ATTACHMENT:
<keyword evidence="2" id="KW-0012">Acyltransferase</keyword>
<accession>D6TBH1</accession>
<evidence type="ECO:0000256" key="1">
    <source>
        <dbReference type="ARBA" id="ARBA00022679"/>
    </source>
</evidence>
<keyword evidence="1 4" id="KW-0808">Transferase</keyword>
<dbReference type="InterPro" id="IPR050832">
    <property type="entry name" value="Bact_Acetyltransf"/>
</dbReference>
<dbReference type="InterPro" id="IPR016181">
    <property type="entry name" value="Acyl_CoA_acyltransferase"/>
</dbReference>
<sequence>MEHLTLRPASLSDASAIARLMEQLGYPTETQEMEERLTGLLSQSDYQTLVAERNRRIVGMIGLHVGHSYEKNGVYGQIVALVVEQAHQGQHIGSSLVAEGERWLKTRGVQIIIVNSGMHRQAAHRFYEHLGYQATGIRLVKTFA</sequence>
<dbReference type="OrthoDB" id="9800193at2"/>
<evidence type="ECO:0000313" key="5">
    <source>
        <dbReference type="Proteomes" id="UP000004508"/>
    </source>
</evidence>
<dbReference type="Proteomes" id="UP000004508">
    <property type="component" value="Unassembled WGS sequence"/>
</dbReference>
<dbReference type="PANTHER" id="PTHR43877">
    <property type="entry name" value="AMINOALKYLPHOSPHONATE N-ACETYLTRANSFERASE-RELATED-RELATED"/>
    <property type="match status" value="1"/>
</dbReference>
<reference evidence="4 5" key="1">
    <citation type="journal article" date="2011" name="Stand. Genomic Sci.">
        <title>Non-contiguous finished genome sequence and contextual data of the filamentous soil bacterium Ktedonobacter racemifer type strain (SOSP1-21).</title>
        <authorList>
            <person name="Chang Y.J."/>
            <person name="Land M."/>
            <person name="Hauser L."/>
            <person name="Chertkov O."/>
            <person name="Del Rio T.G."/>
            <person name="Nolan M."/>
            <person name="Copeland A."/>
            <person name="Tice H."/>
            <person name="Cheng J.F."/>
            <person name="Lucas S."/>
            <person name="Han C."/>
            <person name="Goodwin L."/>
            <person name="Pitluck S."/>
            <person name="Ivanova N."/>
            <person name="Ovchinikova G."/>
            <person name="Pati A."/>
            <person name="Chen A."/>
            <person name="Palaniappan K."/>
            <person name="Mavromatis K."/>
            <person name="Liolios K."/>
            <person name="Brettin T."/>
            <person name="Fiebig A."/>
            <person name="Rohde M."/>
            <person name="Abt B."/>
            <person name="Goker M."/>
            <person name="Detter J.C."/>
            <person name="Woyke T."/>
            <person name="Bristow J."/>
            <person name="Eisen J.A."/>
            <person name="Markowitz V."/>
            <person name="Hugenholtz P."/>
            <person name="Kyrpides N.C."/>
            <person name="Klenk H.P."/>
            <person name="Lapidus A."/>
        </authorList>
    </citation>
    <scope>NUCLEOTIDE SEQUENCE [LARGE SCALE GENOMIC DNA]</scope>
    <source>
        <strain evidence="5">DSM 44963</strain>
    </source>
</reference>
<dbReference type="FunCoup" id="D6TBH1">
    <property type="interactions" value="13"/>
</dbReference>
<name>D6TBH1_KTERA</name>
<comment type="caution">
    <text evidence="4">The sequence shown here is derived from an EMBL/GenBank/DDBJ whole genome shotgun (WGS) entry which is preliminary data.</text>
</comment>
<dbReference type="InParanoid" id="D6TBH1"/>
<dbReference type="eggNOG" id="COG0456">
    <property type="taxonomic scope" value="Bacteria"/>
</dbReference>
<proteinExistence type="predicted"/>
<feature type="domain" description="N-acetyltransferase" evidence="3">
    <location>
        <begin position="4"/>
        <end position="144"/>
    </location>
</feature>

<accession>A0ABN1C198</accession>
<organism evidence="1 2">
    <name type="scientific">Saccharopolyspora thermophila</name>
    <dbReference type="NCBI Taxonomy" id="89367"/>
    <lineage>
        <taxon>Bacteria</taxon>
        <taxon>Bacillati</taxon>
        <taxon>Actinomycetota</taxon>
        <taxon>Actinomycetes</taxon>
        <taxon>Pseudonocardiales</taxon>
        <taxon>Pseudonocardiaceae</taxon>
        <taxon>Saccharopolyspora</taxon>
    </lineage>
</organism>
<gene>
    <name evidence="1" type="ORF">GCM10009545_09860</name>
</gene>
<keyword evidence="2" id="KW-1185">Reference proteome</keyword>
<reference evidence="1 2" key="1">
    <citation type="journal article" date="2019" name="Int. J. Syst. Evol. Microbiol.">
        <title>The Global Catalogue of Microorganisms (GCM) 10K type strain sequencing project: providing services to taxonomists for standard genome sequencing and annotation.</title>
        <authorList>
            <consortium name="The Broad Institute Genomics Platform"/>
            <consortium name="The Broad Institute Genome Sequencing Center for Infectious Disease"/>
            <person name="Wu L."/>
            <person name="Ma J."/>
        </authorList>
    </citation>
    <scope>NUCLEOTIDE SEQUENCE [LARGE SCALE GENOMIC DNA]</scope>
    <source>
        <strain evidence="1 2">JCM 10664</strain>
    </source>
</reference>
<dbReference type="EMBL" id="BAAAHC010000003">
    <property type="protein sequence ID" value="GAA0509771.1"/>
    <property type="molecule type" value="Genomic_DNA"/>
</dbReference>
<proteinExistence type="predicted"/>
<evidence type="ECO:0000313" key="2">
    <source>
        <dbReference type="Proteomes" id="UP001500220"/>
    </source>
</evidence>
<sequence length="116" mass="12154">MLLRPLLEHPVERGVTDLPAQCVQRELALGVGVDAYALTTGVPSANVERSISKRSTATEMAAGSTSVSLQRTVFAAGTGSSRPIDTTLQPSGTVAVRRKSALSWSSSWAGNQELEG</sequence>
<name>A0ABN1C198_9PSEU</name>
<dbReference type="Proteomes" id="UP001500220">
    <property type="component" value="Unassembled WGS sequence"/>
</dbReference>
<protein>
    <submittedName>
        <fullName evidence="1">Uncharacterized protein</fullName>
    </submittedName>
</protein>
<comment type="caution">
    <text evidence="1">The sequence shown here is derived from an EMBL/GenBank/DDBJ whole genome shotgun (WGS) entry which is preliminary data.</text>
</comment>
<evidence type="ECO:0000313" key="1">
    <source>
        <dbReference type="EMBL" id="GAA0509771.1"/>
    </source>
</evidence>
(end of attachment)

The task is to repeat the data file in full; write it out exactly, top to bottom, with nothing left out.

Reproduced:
<keyword evidence="2" id="KW-0012">Acyltransferase</keyword>
<accession>D6TBH1</accession>
<evidence type="ECO:0000256" key="1">
    <source>
        <dbReference type="ARBA" id="ARBA00022679"/>
    </source>
</evidence>
<keyword evidence="1 4" id="KW-0808">Transferase</keyword>
<dbReference type="InterPro" id="IPR050832">
    <property type="entry name" value="Bact_Acetyltransf"/>
</dbReference>
<dbReference type="InterPro" id="IPR016181">
    <property type="entry name" value="Acyl_CoA_acyltransferase"/>
</dbReference>
<sequence>MEHLTLRPASLSDASAIARLMEQLGYPTETQEMEERLTGLLSQSDYQTLVAERNRRIVGMIGLHVGHSYEKNGVYGQIVALVVEQAHQGQHIGSSLVAEGERWLKTRGVQIIIVNSGMHRQAAHRFYEHLGYQATGIRLVKTFA</sequence>
<dbReference type="OrthoDB" id="9800193at2"/>
<evidence type="ECO:0000313" key="5">
    <source>
        <dbReference type="Proteomes" id="UP000004508"/>
    </source>
</evidence>
<dbReference type="Proteomes" id="UP000004508">
    <property type="component" value="Unassembled WGS sequence"/>
</dbReference>
<dbReference type="PANTHER" id="PTHR43877">
    <property type="entry name" value="AMINOALKYLPHOSPHONATE N-ACETYLTRANSFERASE-RELATED-RELATED"/>
    <property type="match status" value="1"/>
</dbReference>
<reference evidence="4 5" key="1">
    <citation type="journal article" date="2011" name="Stand. Genomic Sci.">
        <title>Non-contiguous finished genome sequence and contextual data of the filamentous soil bacterium Ktedonobacter racemifer type strain (SOSP1-21).</title>
        <authorList>
            <person name="Chang Y.J."/>
            <person name="Land M."/>
            <person name="Hauser L."/>
            <person name="Chertkov O."/>
            <person name="Del Rio T.G."/>
            <person name="Nolan M."/>
            <person name="Copeland A."/>
            <person name="Tice H."/>
            <person name="Cheng J.F."/>
            <person name="Lucas S."/>
            <person name="Han C."/>
            <person name="Goodwin L."/>
            <person name="Pitluck S."/>
            <person name="Ivanova N."/>
            <person name="Ovchinikova G."/>
            <person name="Pati A."/>
            <person name="Chen A."/>
            <person name="Palaniappan K."/>
            <person name="Mavromatis K."/>
            <person name="Liolios K."/>
            <person name="Brettin T."/>
            <person name="Fiebig A."/>
            <person name="Rohde M."/>
            <person name="Abt B."/>
            <person name="Goker M."/>
            <person name="Detter J.C."/>
            <person name="Woyke T."/>
            <person name="Bristow J."/>
            <person name="Eisen J.A."/>
            <person name="Markowitz V."/>
            <person name="Hugenholtz P."/>
            <person name="Kyrpides N.C."/>
            <person name="Klenk H.P."/>
            <person name="Lapidus A."/>
        </authorList>
    </citation>
    <scope>NUCLEOTIDE SEQUENCE [LARGE SCALE GENOMIC DNA]</scope>
    <source>
        <strain evidence="5">DSM 44963</strain>
    </source>
</reference>
<dbReference type="FunCoup" id="D6TBH1">
    <property type="interactions" value="13"/>
</dbReference>
<name>D6TBH1_KTERA</name>
<comment type="caution">
    <text evidence="4">The sequence shown here is derived from an EMBL/GenBank/DDBJ whole genome shotgun (WGS) entry which is preliminary data.</text>
</comment>
<dbReference type="InParanoid" id="D6TBH1"/>
<dbReference type="eggNOG" id="COG0456">
    <property type="taxonomic scope" value="Bacteria"/>
</dbReference>
<proteinExistence type="predicted"/>
<feature type="domain" description="N-acetyltransferase" evidence="3">
    <location>
        <begin position="4"/>
        <end position="144"/>
    </location>
</feature>

<accession>A0ABN1C198</accession>
<organism evidence="1 2">
    <name type="scientific">Saccharopolyspora thermophila</name>
    <dbReference type="NCBI Taxonomy" id="89367"/>
    <lineage>
        <taxon>Bacteria</taxon>
        <taxon>Bacillati</taxon>
        <taxon>Actinomycetota</taxon>
        <taxon>Actinomycetes</taxon>
        <taxon>Pseudonocardiales</taxon>
        <taxon>Pseudonocardiaceae</taxon>
        <taxon>Saccharopolyspora</taxon>
    </lineage>
</organism>
<gene>
    <name evidence="1" type="ORF">GCM10009545_09860</name>
</gene>
<keyword evidence="2" id="KW-1185">Reference proteome</keyword>
<reference evidence="1 2" key="1">
    <citation type="journal article" date="2019" name="Int. J. Syst. Evol. Microbiol.">
        <title>The Global Catalogue of Microorganisms (GCM) 10K type strain sequencing project: providing services to taxonomists for standard genome sequencing and annotation.</title>
        <authorList>
            <consortium name="The Broad Institute Genomics Platform"/>
            <consortium name="The Broad Institute Genome Sequencing Center for Infectious Disease"/>
            <person name="Wu L."/>
            <person name="Ma J."/>
        </authorList>
    </citation>
    <scope>NUCLEOTIDE SEQUENCE [LARGE SCALE GENOMIC DNA]</scope>
    <source>
        <strain evidence="1 2">JCM 10664</strain>
    </source>
</reference>
<dbReference type="EMBL" id="BAAAHC010000003">
    <property type="protein sequence ID" value="GAA0509771.1"/>
    <property type="molecule type" value="Genomic_DNA"/>
</dbReference>
<proteinExistence type="predicted"/>
<evidence type="ECO:0000313" key="2">
    <source>
        <dbReference type="Proteomes" id="UP001500220"/>
    </source>
</evidence>
<sequence length="116" mass="12154">MLLRPLLEHPVERGVTDLPAQCVQRELALGVGVDAYALTTGVPSANVERSISKRSTATEMAAGSTSVSLQRTVFAAGTGSSRPIDTTLQPSGTVAVRRKSALSWSSSWAGNQELEG</sequence>
<name>A0ABN1C198_9PSEU</name>
<dbReference type="Proteomes" id="UP001500220">
    <property type="component" value="Unassembled WGS sequence"/>
</dbReference>
<protein>
    <submittedName>
        <fullName evidence="1">Uncharacterized protein</fullName>
    </submittedName>
</protein>
<comment type="caution">
    <text evidence="1">The sequence shown here is derived from an EMBL/GenBank/DDBJ whole genome shotgun (WGS) entry which is preliminary data.</text>
</comment>
<evidence type="ECO:0000313" key="1">
    <source>
        <dbReference type="EMBL" id="GAA0509771.1"/>
    </source>
</evidence>